melanoma,  melanoma for dark skin Avery Smith (left) and Adamson (sidenote)

This personal encounter, coupled with multiple conversations with Black dermatology patients, drove Dr. Adamson to a concerning discovery: as advanced as AI is at detecting possible skin cancers, it is heavily biased.

To understand this bias, it helps to first know how AI works in the early detection of skin cancer, which Dr. Adamson explains in his paper for the New England Journal of Medicine (paywall). The process uses computers that rely on sets of accumulated data to learn what healthy or unhealthy skin looks like and then create an algorithm to predict diagnoses based on those data sets.

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After all, early detection is key to better outcomes. The problem is that the data sets don’t include enough information about darker skin tones. As Adamson put it, “everything is viewed through a ‘white lens.’”

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As a computer scientist, Smith suspected this racial bias and reached out to Adamson, hoping a Black dermatologist would have more diverse data sets. Though Adamson didn’t have what Smith was initially looking for, this realization ignited a personal mission to investigate and reduce disparities.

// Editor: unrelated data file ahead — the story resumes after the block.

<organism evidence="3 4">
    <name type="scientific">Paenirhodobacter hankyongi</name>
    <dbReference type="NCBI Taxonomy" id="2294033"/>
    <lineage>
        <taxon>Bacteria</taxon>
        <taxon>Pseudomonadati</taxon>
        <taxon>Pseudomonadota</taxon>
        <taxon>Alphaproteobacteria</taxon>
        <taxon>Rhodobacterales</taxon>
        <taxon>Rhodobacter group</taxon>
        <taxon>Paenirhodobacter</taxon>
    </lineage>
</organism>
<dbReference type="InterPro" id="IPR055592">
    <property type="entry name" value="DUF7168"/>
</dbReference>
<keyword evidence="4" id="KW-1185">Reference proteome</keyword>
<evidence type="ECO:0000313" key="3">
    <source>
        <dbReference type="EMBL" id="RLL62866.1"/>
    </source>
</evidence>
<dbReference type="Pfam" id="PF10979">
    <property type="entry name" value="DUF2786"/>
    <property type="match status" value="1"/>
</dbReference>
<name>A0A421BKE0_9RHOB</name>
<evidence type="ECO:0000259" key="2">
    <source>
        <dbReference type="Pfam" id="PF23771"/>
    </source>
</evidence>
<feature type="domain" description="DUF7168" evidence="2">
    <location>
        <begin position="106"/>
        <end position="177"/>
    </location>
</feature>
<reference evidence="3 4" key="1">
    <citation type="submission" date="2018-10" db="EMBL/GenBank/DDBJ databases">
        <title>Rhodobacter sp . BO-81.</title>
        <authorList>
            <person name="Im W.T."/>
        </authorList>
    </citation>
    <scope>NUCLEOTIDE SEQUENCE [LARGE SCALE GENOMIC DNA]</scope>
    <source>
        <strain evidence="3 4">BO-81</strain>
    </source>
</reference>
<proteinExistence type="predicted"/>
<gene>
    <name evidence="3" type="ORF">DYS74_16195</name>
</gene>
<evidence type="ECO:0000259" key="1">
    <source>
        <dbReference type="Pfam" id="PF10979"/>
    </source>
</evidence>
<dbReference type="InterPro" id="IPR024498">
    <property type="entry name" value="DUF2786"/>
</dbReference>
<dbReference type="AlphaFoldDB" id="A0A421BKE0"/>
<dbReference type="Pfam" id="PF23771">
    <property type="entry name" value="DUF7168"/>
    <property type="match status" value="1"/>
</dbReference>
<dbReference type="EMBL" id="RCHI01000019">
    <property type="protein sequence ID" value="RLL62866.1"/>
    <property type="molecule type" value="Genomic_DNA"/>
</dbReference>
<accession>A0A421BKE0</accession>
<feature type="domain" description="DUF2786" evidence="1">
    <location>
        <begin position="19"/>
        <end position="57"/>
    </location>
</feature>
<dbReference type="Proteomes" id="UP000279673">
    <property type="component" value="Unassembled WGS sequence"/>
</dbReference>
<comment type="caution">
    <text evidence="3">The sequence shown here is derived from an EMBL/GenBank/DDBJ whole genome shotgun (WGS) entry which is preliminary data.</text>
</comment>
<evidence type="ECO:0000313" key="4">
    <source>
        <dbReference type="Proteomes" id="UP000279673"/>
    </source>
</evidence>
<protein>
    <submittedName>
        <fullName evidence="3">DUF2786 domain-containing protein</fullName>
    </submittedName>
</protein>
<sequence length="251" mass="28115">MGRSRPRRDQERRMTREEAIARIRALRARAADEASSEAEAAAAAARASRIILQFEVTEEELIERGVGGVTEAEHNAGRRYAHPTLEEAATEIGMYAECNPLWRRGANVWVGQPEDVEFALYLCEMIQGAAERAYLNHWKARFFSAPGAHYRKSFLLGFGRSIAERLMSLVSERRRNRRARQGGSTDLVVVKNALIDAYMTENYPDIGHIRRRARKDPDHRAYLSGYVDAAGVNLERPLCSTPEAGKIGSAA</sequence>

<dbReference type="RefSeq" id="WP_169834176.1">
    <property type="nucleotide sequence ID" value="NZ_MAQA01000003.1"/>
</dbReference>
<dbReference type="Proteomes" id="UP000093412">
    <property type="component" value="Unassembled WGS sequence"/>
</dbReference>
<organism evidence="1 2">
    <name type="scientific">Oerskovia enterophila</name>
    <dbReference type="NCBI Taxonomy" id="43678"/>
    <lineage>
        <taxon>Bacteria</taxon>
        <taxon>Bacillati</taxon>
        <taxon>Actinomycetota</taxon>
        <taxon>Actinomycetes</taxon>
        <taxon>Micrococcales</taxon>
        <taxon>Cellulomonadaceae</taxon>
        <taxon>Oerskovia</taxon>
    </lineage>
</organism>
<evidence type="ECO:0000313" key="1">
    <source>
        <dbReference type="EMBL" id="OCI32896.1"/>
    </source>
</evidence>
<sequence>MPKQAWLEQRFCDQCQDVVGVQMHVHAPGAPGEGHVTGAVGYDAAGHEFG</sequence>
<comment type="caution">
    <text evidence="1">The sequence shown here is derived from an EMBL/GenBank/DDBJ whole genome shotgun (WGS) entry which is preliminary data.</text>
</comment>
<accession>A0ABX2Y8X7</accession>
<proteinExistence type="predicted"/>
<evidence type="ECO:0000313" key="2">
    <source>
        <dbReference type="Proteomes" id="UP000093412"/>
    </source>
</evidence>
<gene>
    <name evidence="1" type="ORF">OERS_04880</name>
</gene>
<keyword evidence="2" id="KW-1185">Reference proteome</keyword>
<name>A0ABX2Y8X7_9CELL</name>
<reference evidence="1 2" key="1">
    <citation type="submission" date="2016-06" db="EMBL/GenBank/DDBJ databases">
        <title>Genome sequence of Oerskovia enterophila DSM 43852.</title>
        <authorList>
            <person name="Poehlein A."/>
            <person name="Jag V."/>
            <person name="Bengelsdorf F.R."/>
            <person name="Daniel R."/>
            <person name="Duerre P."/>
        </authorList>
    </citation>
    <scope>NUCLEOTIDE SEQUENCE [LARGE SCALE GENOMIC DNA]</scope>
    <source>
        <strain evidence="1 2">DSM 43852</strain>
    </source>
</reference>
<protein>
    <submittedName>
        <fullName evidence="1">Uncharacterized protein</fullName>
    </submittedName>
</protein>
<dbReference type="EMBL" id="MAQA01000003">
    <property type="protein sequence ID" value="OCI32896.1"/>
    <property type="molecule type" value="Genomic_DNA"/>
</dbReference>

Now, Adamson uses the knowledge gained through his years of research to help advance the fight for health equity. To him, that means not only gaining a wider array of data sets, but also having more conversations with patients to understand how socioeconomic status impacts the level and efficiency of care.

“At the end of the day, what matters most is how we help patients at the patient level,” Adamson told Upworthy. “And how can you do that without knowing exactly what barriers they face?”

american cancer society, skin cacner treatment"What matters most is how we help patients at the patient level."https://www.kellydavidsonstudio.com/

The American Cancer Society believes everyone deserves a fair and just opportunity to prevent, find, treat, and survive cancer—regardless of how much money they make, the color of their skin, their sexual orientation, gender identity, their disability status, or where they live. Inclusive tools and resources on the Health Equity section of their website can be found here. For more information about skin cancer, visit cancer.org/skincancer.

via Pixabay